Century Dictionary and Cyclopedia
- n. An oil obtained from the fruit of the Cocos nucifera, or cocoa-palm. It is prepared by the natives of the tropics, where the fruit abounds, both by decoction and by expression, and is used for lighting, the preparation of unguents, etc. It is exported to a considerable extent, and is also manufactured in Europe and the United States from cocoanuts or from copra, by expression or by treatment with sulphid of carbon. Chemically, it consists of a peculiar substance, cocinin, with a small quantity of olein. By saponification cocinin yields glycerin and cocinic acid. The oil is white, of the consistence of lard, and has a texture somewhat foliated. It is largely used in the preparation of candles and the so-called fulling-soaps. Also called
“It will be observed that with the increase of coprah shipment, the export of cocoanut-oil has decreased.”
“The cocoanut-oil factories are very rough, primitive establishments, usually consisting of eight or ten posts supporting a nipa palm-leaf roof, and closed in at all sides with split bamboos.”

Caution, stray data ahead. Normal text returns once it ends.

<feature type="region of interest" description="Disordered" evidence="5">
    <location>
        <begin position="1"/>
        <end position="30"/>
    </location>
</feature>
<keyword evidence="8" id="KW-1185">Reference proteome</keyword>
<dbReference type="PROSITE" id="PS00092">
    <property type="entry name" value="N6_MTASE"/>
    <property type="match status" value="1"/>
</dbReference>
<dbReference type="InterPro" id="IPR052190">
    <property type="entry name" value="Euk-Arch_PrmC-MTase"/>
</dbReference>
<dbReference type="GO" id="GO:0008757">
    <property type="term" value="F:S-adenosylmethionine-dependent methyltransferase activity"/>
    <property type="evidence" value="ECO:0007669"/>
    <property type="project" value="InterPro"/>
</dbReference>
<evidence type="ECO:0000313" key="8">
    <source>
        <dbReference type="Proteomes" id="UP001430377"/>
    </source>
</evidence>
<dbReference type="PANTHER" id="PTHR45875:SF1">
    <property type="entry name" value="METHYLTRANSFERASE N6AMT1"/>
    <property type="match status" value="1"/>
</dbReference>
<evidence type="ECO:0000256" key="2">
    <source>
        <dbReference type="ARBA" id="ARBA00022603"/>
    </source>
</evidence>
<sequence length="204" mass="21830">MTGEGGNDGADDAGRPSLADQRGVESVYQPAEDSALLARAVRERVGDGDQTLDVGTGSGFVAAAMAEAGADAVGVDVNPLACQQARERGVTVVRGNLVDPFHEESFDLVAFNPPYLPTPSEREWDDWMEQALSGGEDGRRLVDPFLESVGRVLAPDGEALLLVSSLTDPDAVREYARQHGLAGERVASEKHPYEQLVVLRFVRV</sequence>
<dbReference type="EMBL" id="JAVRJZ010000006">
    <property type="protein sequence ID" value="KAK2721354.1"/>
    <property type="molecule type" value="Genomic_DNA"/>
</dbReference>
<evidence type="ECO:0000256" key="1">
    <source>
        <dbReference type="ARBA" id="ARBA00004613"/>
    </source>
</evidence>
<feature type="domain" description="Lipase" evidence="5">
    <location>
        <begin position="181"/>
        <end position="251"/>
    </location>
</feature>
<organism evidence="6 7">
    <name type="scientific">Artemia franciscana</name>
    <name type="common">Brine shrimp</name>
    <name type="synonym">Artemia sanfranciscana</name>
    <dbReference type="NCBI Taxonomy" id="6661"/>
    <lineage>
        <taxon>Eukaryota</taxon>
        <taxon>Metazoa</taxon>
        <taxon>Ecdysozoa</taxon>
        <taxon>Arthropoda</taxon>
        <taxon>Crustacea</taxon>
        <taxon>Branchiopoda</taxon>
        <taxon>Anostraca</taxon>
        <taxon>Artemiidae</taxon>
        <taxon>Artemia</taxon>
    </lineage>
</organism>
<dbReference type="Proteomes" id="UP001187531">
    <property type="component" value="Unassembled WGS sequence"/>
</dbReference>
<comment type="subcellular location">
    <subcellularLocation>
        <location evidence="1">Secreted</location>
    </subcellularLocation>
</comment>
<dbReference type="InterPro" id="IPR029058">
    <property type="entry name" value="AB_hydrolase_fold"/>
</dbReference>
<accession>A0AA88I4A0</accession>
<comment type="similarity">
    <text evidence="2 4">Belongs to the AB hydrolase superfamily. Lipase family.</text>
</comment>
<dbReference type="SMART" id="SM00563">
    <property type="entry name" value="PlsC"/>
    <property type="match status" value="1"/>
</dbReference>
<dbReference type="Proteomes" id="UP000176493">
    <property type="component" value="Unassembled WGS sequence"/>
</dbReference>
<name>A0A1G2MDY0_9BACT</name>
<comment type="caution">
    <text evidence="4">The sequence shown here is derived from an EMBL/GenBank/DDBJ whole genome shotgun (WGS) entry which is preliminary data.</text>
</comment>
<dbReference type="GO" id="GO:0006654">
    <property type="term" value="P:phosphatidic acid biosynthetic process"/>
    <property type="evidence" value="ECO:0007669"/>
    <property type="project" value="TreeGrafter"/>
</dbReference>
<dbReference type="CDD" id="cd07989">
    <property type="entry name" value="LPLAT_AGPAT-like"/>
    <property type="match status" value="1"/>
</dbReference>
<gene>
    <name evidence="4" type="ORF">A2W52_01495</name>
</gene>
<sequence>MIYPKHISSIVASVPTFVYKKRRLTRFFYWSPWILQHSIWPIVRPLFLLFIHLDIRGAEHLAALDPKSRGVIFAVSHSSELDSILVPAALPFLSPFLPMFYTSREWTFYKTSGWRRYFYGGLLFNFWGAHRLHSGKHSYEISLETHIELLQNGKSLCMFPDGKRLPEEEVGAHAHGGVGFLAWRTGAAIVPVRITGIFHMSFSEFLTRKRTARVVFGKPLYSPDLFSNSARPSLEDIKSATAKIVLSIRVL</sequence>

“In one corner was a bronze jar, Kenkenes examined it and found it contained cocoanut-oil for burning.”
“Over this strange scene flickered the dim light of cocoanut-oil lamps, and outside a shower beat softly against the trees, and the moon looked down at us whitely from a cloudy sky.”
“Already the familiar perfume came floating over the waters -- that sweet blending of many odors, of cocoanut-oil and baking breadfruit, of jessamine and gardenia.”
“Saw-mills, iron foundries, chemicals, glass and soap works, shipbuilding yards and a cocoanut-oil factory in connexion with the soap-manufacture at Port Sunlight, England, are among the chief industrial establishments.”
“In America cocoanut-oil or cocoa-butter has been freely used.”
“At night the market-place is lighted up by tiny rush lights, burning cocoanut-oil or _petrolia_.”
“As the big bronze bells up in the belfry tolled the hour the auditorium was filled with worshipers -- women in flapping slippers and black veils; girls smelling of cheap perfumery and cocoanut-oil, in their stiff gauze dresses with the butterfly sleeves; barefooted boys and young men redolent of cigarettes and musk.”
“The village had turned out in holiday attire, as the dense atmosphere of cocoanut-oil and perfumery proclaimed.”
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